SANAA, Yemen, May 7 (UPI) -- Al-Qaida fighters attacked Yemeni military posts Monday, killing at least 30 soldiers to avenge the death of one of their leaders, Almasdar Online reported.
Almasdar Online said its sources said a number of other government soldiers were captured during the raids on posts in southern Yemen's Abyan province, the Yemen Post reported. It wasn't clear how many militants died in the fighting.
The news Web site said its sources said the attacks were in response to the killing of Fahd al-Quso in a drone attack a day earlier.
Al-Quso, 37, was a senior al-Qaida militant on the FBI's Most Wanted Terrorists list for the 2000 bombing of the USS Cole warship. He was hit by a missile while in or leaving a vehicle in the south-central Shabwa province, Yemeni military officials said.
Another al-Qaida operative was killed in the Sunday drone attack, officials told The New York Times and CNN.
Al-Quso had been the subject of a U.S. and Interpol international manhunt since 2003, after a New York federal grand jury indicted him on 50 counts of terrorism in the Oct. 12, 2000, bombing of the USS Cole while it was docked in the Yemen port of Aden.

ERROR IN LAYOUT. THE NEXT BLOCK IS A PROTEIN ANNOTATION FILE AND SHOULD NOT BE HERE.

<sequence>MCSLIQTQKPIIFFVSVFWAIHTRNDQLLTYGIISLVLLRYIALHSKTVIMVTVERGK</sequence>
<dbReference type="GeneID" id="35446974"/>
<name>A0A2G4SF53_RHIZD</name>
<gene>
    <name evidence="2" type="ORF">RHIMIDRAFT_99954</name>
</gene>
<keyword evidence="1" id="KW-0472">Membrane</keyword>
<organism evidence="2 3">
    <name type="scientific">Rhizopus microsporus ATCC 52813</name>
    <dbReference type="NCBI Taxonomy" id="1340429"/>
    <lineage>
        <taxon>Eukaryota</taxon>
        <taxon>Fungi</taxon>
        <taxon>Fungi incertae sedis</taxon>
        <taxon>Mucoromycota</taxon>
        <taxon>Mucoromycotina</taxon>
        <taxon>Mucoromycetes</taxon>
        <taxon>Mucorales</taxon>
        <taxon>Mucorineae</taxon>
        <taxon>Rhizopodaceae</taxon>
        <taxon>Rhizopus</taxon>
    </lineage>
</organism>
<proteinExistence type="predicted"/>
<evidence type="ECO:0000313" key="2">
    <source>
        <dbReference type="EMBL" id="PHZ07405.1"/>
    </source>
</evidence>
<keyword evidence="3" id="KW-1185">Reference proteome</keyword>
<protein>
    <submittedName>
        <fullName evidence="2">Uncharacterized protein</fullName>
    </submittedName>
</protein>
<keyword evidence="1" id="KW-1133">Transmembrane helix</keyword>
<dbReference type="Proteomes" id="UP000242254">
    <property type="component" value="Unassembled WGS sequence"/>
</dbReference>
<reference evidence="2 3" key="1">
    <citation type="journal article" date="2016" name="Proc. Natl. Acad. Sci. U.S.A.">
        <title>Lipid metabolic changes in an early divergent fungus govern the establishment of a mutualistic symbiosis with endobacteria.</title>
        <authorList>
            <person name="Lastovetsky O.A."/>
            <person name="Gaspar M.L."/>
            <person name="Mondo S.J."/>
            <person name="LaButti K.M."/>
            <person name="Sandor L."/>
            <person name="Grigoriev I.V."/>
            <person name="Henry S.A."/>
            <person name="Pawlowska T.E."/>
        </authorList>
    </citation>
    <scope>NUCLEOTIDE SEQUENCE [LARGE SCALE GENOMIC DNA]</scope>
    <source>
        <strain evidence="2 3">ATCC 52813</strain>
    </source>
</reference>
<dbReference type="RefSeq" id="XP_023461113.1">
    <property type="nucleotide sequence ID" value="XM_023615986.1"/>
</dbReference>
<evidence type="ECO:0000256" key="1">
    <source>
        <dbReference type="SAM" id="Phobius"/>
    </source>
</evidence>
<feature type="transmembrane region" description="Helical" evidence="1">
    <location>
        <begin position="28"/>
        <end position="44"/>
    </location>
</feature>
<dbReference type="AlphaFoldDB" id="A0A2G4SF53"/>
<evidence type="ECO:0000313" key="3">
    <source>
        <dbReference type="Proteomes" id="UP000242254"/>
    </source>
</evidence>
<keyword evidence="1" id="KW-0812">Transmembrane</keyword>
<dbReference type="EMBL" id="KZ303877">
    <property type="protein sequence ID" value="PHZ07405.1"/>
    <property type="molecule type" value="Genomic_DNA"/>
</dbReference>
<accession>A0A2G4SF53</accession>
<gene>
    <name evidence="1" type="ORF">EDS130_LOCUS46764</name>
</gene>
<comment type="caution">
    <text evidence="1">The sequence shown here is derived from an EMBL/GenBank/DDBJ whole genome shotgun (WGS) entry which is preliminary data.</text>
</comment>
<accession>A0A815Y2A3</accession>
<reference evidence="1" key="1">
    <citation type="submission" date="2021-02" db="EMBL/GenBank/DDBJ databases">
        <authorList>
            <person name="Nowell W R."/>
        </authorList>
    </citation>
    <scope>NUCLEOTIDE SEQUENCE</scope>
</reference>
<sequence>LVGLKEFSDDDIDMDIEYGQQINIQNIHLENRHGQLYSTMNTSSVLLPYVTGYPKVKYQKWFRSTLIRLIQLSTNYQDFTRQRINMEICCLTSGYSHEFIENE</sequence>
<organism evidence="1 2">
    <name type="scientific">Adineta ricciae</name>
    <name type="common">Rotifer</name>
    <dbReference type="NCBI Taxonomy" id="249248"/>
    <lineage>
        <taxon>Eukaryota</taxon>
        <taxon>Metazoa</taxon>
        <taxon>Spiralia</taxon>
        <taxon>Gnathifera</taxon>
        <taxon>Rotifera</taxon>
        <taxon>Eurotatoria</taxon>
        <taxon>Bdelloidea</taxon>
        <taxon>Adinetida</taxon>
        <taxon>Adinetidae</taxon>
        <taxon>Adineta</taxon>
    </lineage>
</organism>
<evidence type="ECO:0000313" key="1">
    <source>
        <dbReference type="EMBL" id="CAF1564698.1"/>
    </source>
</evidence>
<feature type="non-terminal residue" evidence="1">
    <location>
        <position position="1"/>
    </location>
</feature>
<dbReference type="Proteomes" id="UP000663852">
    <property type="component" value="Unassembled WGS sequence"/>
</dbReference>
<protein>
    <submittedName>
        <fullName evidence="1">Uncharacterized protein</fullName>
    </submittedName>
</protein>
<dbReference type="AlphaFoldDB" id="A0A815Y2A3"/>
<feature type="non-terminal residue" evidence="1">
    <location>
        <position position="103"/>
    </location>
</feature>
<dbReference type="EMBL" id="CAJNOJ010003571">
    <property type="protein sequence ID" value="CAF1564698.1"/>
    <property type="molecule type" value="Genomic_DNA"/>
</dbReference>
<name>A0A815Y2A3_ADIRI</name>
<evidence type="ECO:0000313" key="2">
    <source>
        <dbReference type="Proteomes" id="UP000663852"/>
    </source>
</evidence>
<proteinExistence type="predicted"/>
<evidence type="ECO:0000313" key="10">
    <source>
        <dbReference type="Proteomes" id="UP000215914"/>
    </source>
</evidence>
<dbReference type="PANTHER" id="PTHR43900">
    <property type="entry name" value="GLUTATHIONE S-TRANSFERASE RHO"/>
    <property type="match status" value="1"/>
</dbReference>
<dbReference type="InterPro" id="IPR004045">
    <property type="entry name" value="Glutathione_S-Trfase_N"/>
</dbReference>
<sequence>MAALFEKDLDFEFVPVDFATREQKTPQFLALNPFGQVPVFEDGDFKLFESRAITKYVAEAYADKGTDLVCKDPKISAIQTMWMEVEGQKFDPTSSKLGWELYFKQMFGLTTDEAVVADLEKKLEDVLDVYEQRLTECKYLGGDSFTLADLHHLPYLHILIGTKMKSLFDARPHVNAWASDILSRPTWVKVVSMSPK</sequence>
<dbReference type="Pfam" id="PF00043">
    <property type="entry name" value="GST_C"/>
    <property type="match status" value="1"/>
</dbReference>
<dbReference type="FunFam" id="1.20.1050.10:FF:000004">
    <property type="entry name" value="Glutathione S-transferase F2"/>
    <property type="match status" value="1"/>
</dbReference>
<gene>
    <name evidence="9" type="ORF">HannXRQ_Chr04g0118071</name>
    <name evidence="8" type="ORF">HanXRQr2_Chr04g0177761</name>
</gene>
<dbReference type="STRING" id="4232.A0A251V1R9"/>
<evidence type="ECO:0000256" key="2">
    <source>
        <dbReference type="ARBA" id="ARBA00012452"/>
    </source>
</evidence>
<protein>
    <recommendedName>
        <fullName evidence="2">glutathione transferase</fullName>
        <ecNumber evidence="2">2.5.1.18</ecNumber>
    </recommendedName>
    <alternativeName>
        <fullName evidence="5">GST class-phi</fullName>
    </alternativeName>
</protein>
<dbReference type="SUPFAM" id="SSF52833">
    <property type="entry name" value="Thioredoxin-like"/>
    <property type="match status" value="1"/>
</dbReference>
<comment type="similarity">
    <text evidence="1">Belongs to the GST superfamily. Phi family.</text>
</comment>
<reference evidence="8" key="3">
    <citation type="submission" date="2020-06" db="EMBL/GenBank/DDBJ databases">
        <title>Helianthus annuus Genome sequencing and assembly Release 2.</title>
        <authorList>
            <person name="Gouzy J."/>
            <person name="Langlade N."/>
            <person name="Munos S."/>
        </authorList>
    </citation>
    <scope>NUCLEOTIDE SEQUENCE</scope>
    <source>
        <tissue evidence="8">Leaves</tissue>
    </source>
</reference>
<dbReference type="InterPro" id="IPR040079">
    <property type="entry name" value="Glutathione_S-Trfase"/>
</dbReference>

Seventeen U.S. sailors were killed in the suicide attack and 39 were injured.
The indictment charged al-Quso with murder, conspiracy to kill U.S. nationals, attempted murder, conspiracy to use weapons of mass destruction against U.S. nationals, conspiracy to destroy U.S. buildings and property, damaging and destroying the USS Cole, and providing material support to a foreign terrorist organization alone and in conspiracy with others.
Al-Quso had been ordered to tape the bombing from an apartment on a hill above the port and to use the tape to recruit terrorists -- but he overslept and never made the tape, the National Commission on Terrorist Attacks Upon the United States, also known as the 9/11 Commission, said in a 2004 report.
Osama bin Laden allegedly funded the USS Cole attack.
The FBI had offered a $5 million reward for information leading to al-Quso's capture after he escaped from a jail in Yemen in 2003, where he had been held on suspicion of involvement in the USS Cole bombing.
The attack was the deadliest assault against a U.S. naval vessel since the frigate USS Stark was attacked by an Iraqi jet fighter during the Iran-Iraq War May 17, 1987. Thirty-seven Navy personnel were killed and 21 others were wounded in that missile attack.
The USS Cole was redeployed overseas Nov. 29, 2003, and returned to Norfolk, Va., May 27, 2004, without incident.